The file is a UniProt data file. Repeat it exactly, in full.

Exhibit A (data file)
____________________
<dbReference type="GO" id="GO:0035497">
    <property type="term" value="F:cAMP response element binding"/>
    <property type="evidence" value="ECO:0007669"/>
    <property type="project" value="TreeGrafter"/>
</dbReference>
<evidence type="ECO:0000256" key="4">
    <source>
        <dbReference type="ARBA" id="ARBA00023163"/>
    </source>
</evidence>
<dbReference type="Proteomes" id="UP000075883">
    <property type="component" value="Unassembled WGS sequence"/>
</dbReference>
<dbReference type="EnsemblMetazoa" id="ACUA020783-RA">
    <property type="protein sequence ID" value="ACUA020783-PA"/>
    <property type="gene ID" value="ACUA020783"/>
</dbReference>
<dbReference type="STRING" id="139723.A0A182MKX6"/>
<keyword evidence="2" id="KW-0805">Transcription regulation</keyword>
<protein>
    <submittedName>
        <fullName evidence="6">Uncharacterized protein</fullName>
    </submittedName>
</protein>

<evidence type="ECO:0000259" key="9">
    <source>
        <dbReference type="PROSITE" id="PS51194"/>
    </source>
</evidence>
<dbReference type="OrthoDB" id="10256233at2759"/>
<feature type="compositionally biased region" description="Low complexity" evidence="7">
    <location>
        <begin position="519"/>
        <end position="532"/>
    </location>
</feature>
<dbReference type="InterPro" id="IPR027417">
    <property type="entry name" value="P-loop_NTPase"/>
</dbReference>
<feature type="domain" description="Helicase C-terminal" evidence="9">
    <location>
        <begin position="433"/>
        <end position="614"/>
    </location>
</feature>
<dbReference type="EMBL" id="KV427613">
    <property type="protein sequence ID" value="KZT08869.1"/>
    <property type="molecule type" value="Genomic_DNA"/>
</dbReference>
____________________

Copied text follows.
<dbReference type="GO" id="GO:0035497">
    <property type="term" value="F:cAMP response element binding"/>
    <property type="evidence" value="ECO:0007669"/>
    <property type="project" value="TreeGrafter"/>
</dbReference>
<evidence type="ECO:0000256" key="4">
    <source>
        <dbReference type="ARBA" id="ARBA00023163"/>
    </source>
</evidence>
<dbReference type="Proteomes" id="UP000075883">
    <property type="component" value="Unassembled WGS sequence"/>
</dbReference>
<dbReference type="EnsemblMetazoa" id="ACUA020783-RA">
    <property type="protein sequence ID" value="ACUA020783-PA"/>
    <property type="gene ID" value="ACUA020783"/>
</dbReference>
<dbReference type="STRING" id="139723.A0A182MKX6"/>
<keyword evidence="2" id="KW-0805">Transcription regulation</keyword>
<protein>
    <submittedName>
        <fullName evidence="6">Uncharacterized protein</fullName>
    </submittedName>
</protein>

<evidence type="ECO:0000259" key="9">
    <source>
        <dbReference type="PROSITE" id="PS51194"/>
    </source>
</evidence>
<dbReference type="OrthoDB" id="10256233at2759"/>
<feature type="compositionally biased region" description="Low complexity" evidence="7">
    <location>
        <begin position="519"/>
        <end position="532"/>
    </location>
</feature>
<dbReference type="InterPro" id="IPR027417">
    <property type="entry name" value="P-loop_NTPase"/>
</dbReference>
<feature type="domain" description="Helicase C-terminal" evidence="9">
    <location>
        <begin position="433"/>
        <end position="614"/>
    </location>
</feature>
<dbReference type="EMBL" id="KV427613">
    <property type="protein sequence ID" value="KZT08869.1"/>
    <property type="molecule type" value="Genomic_DNA"/>
</dbReference>